Summary: Rural communities in the Central Valley of California experience sexual and reproductive health inequities, with higher adolescent birth rates than urban and suburban areas, declines in access to formal sex education, and inadequate access to healthcare, including contraceptive care. Pharmacies are an important source of healthcare in rural America, particularly as pharmacists’ scope of practice is expanded to prescribing medication, chronic disease management, and preventive health services. In California, trained pharmacists can now prescribe hormonal contraception directly to patients of any age. Our 2017 research found that only 11% of California pharmacies offered this service, with similarly low levels of availability in chain and independent pharmacies. While research indicates that pharmacist-prescribed contraception is acceptable and of interest to potential contraceptive users and pharmacists, pharmacy students, and other healthcare providers, media reports suggest that perceptions of low demand for this service undergird lack of implementation.
This mixed-methods study aimed to examine: (1) the implementation of pharmacist-prescribed contraception; (2) community members' knowledge and interest in this service; (3) pharmacists’ views on facilitators, barriers to implementing this service and decision-making processes regarding implementation; and (4) key stakeholders’ perspectives on implementation. In summer 2019, we held a community researcher summer program in Visalia, where ACT for Women & Girls is located. Through this training, community members from Tulare County learned about and participated in the research process to develop a survey of community members’ interest in pharmacist-prescribed contraception.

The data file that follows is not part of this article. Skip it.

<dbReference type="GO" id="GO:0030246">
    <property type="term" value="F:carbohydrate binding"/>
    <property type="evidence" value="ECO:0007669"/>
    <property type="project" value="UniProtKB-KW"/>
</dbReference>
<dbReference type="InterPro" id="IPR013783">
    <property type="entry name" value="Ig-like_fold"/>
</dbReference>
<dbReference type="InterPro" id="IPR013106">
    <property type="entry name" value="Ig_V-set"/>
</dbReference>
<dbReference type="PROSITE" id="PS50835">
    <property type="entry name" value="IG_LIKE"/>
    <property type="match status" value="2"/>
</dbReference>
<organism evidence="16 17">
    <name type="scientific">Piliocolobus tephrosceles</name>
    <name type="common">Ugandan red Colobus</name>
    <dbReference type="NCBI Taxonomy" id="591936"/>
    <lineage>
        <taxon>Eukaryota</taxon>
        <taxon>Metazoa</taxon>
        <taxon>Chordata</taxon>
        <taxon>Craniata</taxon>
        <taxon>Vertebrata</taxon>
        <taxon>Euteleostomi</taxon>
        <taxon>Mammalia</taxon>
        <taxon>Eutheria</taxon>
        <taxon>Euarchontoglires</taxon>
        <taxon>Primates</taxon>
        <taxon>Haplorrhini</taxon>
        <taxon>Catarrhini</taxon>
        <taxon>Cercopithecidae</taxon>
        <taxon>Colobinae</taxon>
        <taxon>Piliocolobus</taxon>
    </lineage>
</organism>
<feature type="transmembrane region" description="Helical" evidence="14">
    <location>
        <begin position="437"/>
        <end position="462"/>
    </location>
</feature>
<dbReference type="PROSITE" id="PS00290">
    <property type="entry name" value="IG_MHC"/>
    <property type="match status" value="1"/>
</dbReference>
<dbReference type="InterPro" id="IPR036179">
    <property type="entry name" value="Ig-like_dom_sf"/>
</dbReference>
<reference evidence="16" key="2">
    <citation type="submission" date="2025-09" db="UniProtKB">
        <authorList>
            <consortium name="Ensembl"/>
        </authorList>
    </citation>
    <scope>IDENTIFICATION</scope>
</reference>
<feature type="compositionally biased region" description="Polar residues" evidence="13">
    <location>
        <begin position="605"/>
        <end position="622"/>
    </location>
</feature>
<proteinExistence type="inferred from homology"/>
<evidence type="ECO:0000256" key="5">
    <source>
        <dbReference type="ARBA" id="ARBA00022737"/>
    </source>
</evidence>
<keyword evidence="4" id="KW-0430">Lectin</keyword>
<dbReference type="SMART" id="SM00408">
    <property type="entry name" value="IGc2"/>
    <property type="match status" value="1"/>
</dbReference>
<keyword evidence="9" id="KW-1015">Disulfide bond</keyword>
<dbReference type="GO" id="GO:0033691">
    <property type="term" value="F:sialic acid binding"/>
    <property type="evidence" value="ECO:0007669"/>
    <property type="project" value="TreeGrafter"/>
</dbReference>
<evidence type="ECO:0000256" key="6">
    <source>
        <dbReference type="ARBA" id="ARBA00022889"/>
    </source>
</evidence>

Collaborators: Cassondra Marshall, DrPH, UCB; Andrea Jackson, MD, UCSF; Alli Cuentos, SisterWeb; Marna Armstead, SisterWeb
Funding: UCSF Preterm Birth Initiative
Summary: Doula care, or the support of a trained professional during, before, and/or after birth, consistently shows positive impacts for women not only in terms of their birthing experience but also in birth outcomes. The study evaluated the impact of the San Francisco Department of Public Health’s initiative to provide community doula care to pregnant Black and Pacific Islander women through SisterWeb Community Doula Network. The program provides doula care before, during, and after birth, including prenatal visits, labor and delivery support, and postpartum visits, to eligible women delivering at San Francisco hospitals.
From 2019 to 2022, researchers from the University of California, Berkeley and the University of California, San Francisco worked with SisterWeb to conduct process and outcome evaluations of this initiative. We aimed to determine the impact of community doula care on a range of clinical outcomes and patient-reported outcomes, including engagement with prenatal and postpartum care, satisfaction with childbirth, and experience of respectful care. We used mixed methods and a range of data sources—program data, surveys, and in-depth interviews—to achieve this aim.
Collaborators: Cassondra Marshall, DrPH, UCB (PI); Marna Armstead, SisterWeb; Starr Britt, Roots of Labor Birth Collective; Monica McLemore, PhD, UCSF; Sayidah Peprah, Frontline Doulas
Funding: Patient-Centered Research Outcomes Institute
Summary: Research on the impact of community doulas is limited; community doulas provide comprehensive services at low or no cost to underserved communities, are often members of the communities they serve, and share cultures and languages with their clients. Our objective was to establish a collaborative of California stakeholders to develop a research agenda for community doula care as an intervention to advance maternal and infant health equity. The long-term objective is to inform patient-centered, equity-focused, community-informed research on the impact of community doula care.